Using a knapsack sprayer on a big farm

Many farmers think that using a knapsack sprayer is taking a step backwards as large spray rigs are fast and effective. However, knapsack sprayers still have their uses on big farms.

using-a-knapsack-sprayer-on-a-big-farm
A knapsack sprayer can be highly economical, as in this case: spraying cucurbits with boron where there are large gaps between rows.
Photo: Bill Kerr

The first is for spot spraying. Cabbage farmers often find a plant here and there that is infested with aphids. These are easy to identify, as cabbage aphids make the leaves curl and leave distinct white marks.

Instead of using the tractor-mounted sprayer to treat the land, go through it with a knapsack and spray only the infected plants. You will be able to spray them far more thoroughly, kill the entire colony and save on tractor costs and insecticide.

Aphids sometimes enter the land and colonise young cabbages. When the transplants are about a month old, the aphids settle on the growth tip and are difficult to control with a boom sprayer. In this case, move from plant to plant with a knapsack, concentrating the spray onto this area only.

Penetration will be far better than with a tractor-mounted sprayer, the boom of which will also cover the open ground between plants, leading to waste.

It is not even necessary to wet the outer section of the leaves. Concentrate on the inner part, as this can remain a source of continual re-infection if not properly sprayed.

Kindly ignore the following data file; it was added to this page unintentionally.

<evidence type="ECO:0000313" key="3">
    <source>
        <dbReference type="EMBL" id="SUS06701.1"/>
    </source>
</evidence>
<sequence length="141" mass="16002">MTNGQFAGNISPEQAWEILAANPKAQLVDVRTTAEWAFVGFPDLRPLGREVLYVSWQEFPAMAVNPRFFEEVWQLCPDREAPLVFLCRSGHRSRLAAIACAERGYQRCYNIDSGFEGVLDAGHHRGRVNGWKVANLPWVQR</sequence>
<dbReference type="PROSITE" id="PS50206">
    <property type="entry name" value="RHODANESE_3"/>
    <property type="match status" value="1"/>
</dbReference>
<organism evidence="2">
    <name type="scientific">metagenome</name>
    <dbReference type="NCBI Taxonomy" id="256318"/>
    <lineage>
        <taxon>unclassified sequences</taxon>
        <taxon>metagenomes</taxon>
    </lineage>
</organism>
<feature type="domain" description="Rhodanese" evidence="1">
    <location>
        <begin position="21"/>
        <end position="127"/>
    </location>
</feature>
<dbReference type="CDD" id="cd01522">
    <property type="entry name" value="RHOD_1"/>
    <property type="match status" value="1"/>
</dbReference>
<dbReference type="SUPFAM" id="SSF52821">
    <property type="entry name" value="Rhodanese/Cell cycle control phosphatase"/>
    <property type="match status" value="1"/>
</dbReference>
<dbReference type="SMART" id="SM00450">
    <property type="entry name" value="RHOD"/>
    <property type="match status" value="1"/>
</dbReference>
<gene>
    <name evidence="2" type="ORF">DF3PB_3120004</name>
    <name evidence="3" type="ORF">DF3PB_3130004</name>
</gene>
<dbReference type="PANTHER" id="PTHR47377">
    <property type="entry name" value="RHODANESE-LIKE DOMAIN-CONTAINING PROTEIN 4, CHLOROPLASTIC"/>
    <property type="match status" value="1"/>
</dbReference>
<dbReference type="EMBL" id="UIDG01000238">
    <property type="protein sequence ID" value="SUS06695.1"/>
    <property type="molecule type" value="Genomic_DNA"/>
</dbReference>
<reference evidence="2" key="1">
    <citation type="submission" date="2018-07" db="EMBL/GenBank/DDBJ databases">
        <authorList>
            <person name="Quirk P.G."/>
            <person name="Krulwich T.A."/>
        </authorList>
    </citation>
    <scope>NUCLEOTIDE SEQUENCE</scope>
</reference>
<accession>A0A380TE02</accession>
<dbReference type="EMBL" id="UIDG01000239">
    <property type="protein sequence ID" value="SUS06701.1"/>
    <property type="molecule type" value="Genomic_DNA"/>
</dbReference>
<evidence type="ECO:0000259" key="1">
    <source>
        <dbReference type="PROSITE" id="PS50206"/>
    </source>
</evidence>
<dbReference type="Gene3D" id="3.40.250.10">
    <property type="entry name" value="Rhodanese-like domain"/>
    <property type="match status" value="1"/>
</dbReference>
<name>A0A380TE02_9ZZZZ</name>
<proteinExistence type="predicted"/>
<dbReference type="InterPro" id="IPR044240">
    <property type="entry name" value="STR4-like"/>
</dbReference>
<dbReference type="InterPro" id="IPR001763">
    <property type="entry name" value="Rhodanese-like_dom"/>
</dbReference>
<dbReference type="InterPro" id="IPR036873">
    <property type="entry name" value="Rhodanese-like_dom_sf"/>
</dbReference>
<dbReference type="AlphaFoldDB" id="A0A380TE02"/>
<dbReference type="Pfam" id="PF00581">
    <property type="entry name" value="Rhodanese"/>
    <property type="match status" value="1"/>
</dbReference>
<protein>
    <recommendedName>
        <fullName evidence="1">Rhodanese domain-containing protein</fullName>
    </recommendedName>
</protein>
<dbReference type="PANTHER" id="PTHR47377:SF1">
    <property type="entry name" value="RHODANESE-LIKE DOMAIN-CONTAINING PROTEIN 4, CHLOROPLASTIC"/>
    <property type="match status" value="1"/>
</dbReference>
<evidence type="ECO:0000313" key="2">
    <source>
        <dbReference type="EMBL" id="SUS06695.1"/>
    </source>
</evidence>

This method is highly economical, as you can average one plant per second and cover 1ha in a day.

Remember, though, to spray only one row on the same pass; spraying the rows to left and right slows the process down. To save more time, provide your worker with a drum of mixed product.

Because you’re not wasting chemicals, you may even be able to afford more effective products.

Spot-spraying is also useful in the case of a weed such as nutgrass that requires glyphosate. Here, regrowth generally occurs in patches, or as a plant emerging here and there; with a knapsack you can concentrate on spraying these.

An improved version
While working for a processing company years ago, I made a two-nozzle boom for a knapsack in order to spray weeds between bean rows. By using tapered jet nozzles and holding them at a height where they just wet the lower leaves, I could use Basagran herbicide at one-third of the recommended rate. I sprayed when the weeds were smaller and obtained far better results with less stress on the beans – and saved money on herbicide.

Diaphragm rather than plunger
When selecting a knapsack sprayer, choose a model that builds pressure from a diaphragm rather than one equipped with a plunger. The former provides pressure with less effort and there are fewer parts that can break down.

When I worked on a large agricultural estate, we used plunger-type knapsack sprayers extensively to control weeds under fruit trees. As I was responsible for their maintenance, I was very conscious of the cost of parts and the time spent on keeping them in working order!

During my time there, a new plastic model with a diaphragm came onto the market and the company gave me one to try out. I used it non-stop for a year and it gave no trouble whatsoever. On my advice, the agricultural estate switched over to these knapsack sprayers.

Bill Kerr is a vegetable specialist and a breeder of a range of vegetables.